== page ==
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Dementia With Quality of Life

Dementia With Quality of Life

Today the Alzheimer's Association promotes the importance of early detection of Alzheimer's disease. Some of the benefits include: maximizing benefits from available treatments that may relieve symptoms and maintain independence longer; allowing time for future planning with the ability to take part in the decisions; and providing early education for the person, the family, and loved ones about the disease process. (Acquired 12/29/10 http://www.alz.org/alzheimers_disease_why_get_checked.asp)

 

However, there is evidence in the literature that diagnosis of dementia is often missed or delayed in primary care. Some major contributing factors cited included: time and financial constraints, diagnostic uncertainty, stigma and PCPs experiencing difficulties in disclosing the diagnosis. The stigma results from a number of fears such as: being labeled with a mental illness, losing independence, and needing to move into a nursing facility. One study indicated that PCPs conveyed fear that disclosure could damage the doctor-patient relationship. (1)

 

All these factors seem to suggest that dementia is poorly understood and conjures up only pictures of persons who are lost, without purpose or joy, and exist only as a burden to others. If this message could be reversed, and persons with dementia could be recognized for their abilities and potential at every stage of dementia, then perhaps dementia would be diagnosed more readily and quality of life would be promoted throughout the disease process.

 

This process requires education—education for all health care providers, family and loved ones, and all persons who are serving these individuals in the home or in facilities. To realize this different perspective, a foundation in theoretical bases is recommended.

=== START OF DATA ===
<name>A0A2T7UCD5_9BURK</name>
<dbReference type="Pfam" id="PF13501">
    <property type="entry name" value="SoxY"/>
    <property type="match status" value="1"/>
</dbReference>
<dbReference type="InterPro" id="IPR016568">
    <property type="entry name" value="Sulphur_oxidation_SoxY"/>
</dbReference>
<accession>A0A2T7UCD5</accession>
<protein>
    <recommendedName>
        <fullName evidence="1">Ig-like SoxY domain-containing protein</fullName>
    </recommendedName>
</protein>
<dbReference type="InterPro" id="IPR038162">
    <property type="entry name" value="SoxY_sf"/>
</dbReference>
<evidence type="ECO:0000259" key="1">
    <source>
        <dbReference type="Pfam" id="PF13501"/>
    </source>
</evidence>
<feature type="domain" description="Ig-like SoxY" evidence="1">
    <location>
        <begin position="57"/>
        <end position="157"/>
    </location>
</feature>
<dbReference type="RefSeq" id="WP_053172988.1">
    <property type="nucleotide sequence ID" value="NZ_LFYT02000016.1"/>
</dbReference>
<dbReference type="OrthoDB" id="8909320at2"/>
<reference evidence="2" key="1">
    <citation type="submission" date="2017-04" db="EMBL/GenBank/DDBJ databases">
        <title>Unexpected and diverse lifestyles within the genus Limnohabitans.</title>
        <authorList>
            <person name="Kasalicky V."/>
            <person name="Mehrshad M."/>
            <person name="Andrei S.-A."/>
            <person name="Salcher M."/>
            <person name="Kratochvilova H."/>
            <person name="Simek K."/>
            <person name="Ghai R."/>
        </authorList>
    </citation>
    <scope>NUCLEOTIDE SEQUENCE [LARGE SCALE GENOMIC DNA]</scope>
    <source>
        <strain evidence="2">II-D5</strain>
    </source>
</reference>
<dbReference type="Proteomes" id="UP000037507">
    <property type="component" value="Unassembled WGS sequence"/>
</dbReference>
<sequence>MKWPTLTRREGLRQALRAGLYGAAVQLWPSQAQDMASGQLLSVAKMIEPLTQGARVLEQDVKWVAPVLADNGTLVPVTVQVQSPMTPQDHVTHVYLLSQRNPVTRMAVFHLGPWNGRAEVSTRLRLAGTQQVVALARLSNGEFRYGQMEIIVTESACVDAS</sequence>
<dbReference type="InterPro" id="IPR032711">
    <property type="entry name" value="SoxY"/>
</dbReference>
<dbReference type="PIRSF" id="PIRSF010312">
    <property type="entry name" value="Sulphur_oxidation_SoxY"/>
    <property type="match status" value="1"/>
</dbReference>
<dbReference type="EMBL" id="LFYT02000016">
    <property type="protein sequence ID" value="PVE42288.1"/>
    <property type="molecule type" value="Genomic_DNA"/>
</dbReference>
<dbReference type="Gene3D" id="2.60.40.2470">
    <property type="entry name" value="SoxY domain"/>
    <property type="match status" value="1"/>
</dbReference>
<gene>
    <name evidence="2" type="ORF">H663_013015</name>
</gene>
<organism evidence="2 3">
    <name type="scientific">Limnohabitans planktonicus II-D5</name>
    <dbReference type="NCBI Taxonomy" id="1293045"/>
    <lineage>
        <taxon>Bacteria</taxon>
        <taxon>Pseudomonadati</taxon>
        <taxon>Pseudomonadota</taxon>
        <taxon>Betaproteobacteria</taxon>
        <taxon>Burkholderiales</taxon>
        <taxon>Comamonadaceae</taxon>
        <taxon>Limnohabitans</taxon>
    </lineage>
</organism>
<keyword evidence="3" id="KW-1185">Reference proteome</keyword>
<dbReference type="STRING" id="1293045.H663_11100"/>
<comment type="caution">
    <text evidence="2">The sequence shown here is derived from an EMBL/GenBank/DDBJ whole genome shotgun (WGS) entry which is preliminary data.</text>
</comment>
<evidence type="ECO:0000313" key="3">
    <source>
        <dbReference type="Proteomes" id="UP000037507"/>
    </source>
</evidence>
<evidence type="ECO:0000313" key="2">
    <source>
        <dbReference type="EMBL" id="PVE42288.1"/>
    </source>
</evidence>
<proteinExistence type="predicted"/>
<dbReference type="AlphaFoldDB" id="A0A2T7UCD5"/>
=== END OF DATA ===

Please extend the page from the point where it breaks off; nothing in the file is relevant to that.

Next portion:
The Allen Cognitive Abilities Model categorizes functional performance into levels and these levels can be compared to stages of dementia. The Model is unique in that the different Allen Cognitive Levels describe abilities that remain at every stage of dementia. With this knowledge the team of care partners, family, and loved ones can promote the person's engagement in meaningful activity and continue to foster relationships with others.

 

The Theory of Retrogenesis, authored by Dr. Barry Reisberg, compares the functional abilities of persons of different developmental ages to the functional abilities of persons in different stages of dementia. This theory is not suggesting that a person be treated as a child; however, it allows the care partner or loved one to determine the person with dementia's level of independence and/or expectation of performance abilities in an activity based on the comparison to the abilities at a specific developmental age. This theory facilitates understanding of the amount or type of assistance the person may need in order to engage in any meaningful activity and ultimately promotes engagement in life and relationships.

 

The Person-Centered Care Approach created by Thomas Kitwood, PhD, focuses on the person, the individual who has the diagnosis of dementia. It emphasizes the importance of embracing all the person is, his/her accomplishments, relationships, interests, lifestyle, values, beliefs, culture. This theory assists the care partner and/or loved one to understand this person's uniqueness.

 

Applying these theories to our understanding of and care for the person with dementia can lead to realizing that all persons with dementia have abilities and uniqueness and the potential for joy.

 

The Pioneer Network, a national organization that's mission is "a cultural change of aging that is life-affirming, satisfying, humane and meaningful" is a large proponent of person-centered care and cultural change within long-term care facilities. This cultural change is what is needed in order to remove the stigma and embrace persons with dementia in our lives and in our communities. Education and the "pioneer" spirit can change a culture. (Acquired 12/29/10 http://www.pioneernetwork.net/AboutUs/Values/)

 

Alzheimer's disease and related dementias, ADRD, does not mean the person is destined to a life without joy or purpose or relationships. When a person is realized for all his/her abilities and uniqueness, true quality of life can occur.
 

 

References

  1. Koch, Tamar, Illfe, Steve, Rapid appraisal of barriers to the diagnosis and management of patients with dementia in primary care: a systematic review, BMC Family Practice, 2010, 11: 52.

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